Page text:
The Antwerp Arms: The Community Pub
Property developers aren’t having it their own way when it comes converting pubs in flats. The Antwerp Arms, backed by the the local community, is one such pub who fought the developers & won.
In 2013 it appeared that The Antwerp Arms, the oldest working pub in London’s N17 Tottenham area, was destined to join the legion of other beloved locals that had been bought by property developers in the hope of converting them into flats.
And then the Antwerp Arms Association got to work. A colourful group of locals, the AAA was determined to save the pub. A campaign to have the Antwerp listed as an Asset of Community Value (introduced by the Localism Act 2011, it allows local groups to list a pub as an asset thus protecting your local from demolition or change of use without planning application) had already been successful (the pub itself is situated in a conservation area). So, utilising the ACV, the Association set about buying the pub, affectionately known as the Annie.
In April, after a two-year battle, the AAA finally received the keys to the Annie. Suddenly a group of disparate local residents found themselves owners of a pub.
We paid the Annie a visit to learn more about the campaign to save the pub; hear about its links to Tottenham Hotspur, the importance of sport to the pub and, best of all, see how the notion of a Community Pub exists in reality.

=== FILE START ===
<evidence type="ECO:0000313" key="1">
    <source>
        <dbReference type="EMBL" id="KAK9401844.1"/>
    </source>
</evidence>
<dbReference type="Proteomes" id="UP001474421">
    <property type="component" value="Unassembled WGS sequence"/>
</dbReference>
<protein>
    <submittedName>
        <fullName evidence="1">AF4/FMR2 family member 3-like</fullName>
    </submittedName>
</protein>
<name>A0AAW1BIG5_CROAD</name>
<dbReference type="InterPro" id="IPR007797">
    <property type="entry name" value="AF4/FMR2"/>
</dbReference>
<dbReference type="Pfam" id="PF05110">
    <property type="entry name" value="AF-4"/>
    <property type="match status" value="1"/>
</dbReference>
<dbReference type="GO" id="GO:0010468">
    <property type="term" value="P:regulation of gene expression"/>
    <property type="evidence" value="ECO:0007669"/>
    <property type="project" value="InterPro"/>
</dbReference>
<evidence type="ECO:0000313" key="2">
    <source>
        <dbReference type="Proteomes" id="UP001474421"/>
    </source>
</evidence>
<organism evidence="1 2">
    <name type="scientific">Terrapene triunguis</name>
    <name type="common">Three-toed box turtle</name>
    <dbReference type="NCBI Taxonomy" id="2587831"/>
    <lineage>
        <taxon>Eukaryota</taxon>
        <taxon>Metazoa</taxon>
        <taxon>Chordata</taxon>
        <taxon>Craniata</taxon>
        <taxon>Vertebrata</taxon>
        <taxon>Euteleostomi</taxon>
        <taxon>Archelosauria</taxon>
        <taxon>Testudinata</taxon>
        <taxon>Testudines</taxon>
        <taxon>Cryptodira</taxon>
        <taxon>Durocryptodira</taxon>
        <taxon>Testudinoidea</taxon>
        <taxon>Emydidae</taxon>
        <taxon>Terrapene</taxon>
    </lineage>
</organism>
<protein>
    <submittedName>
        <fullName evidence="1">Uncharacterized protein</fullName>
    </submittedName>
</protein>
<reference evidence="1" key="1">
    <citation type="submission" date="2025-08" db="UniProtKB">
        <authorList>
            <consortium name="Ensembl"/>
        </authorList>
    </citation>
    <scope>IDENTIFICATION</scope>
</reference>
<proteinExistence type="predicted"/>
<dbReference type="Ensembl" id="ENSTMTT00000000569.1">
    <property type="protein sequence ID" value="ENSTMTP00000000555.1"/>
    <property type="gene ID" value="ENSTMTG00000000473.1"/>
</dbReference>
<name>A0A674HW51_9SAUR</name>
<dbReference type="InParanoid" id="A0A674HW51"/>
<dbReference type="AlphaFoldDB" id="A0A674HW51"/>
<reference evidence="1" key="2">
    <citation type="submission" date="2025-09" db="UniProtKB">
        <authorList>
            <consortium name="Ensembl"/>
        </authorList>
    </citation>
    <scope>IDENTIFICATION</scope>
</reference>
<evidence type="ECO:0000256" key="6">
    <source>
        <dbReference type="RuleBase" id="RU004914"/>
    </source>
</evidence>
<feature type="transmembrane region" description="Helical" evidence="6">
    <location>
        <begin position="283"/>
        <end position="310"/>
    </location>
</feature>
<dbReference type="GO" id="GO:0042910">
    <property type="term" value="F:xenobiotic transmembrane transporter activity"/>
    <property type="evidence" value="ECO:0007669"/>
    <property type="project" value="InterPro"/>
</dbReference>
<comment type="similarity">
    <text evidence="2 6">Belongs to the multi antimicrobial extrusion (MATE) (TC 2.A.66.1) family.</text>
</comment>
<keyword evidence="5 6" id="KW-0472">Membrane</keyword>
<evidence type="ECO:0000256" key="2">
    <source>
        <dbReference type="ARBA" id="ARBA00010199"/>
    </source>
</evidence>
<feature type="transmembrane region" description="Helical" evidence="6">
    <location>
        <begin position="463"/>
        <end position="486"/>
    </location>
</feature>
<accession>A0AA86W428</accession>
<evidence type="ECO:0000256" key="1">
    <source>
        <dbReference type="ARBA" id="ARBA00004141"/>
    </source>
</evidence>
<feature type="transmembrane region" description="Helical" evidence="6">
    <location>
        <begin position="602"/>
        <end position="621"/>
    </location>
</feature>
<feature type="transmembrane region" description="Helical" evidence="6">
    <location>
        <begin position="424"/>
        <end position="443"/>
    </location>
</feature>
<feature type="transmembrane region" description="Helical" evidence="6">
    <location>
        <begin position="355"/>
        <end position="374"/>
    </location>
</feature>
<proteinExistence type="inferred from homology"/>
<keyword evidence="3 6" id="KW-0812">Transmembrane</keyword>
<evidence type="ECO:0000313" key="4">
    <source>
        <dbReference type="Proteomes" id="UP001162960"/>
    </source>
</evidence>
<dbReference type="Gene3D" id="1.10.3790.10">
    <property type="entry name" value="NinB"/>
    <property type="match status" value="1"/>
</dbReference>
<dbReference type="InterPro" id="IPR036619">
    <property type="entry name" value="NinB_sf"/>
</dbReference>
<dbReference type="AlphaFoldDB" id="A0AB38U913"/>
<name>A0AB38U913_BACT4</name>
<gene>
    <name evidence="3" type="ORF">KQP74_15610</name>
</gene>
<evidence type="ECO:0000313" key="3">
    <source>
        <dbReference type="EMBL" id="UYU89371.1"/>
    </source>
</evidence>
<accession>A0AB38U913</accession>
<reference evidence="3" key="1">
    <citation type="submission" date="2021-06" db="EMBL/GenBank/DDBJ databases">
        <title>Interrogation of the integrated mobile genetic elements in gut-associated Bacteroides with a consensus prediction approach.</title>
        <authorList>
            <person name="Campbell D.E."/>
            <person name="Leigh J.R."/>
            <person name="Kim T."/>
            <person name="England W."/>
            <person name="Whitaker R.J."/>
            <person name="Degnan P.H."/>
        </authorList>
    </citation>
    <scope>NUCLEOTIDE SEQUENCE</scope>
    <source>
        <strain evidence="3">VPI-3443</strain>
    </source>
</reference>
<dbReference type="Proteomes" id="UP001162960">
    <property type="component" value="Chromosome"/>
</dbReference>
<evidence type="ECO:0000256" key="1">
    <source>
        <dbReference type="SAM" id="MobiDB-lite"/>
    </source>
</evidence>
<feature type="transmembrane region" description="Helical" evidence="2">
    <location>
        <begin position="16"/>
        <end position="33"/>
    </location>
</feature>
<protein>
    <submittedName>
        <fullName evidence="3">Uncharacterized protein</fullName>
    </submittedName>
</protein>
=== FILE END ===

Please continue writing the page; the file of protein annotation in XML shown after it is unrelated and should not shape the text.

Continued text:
Manager: Steve Alderson
Antwerp Arms Association Vice-Chair: Mav Highsted
Antwerp Arms Association Director/Heritage and Community: Chris Lane
Number of Screens: 4
We knew we needed to show sport: “One of the things the regulars were most concerned about when we took over was whether we’d stop showing sport. But we don’t have a lot of footfall and that (sport) brings people in. But even more importantly our customers wanted us to keep it.”
Traditionally, we’re an away-friendly pub: “We still do take away fans — they generally contact us to check it’s ok; we just advise them to keep their colours covered and no songs, all that sort of thing. We’ve got guys who have been coming here for years from all over the country — there’s a Liverpool crowd, a Newcastle crowd… Everton… there are no troublemakers.”
It’s not just football: “Our customers like their darts, any darts that is on the TV we’ll show. A couple of them want to watch the American Football — I’m constantly turning the channels over. We show the rugby. Yesterday we had the Six Nations on between the Premier League matches. We’ll show Spanish football — basically we try and accommodate whatever people want to watch.”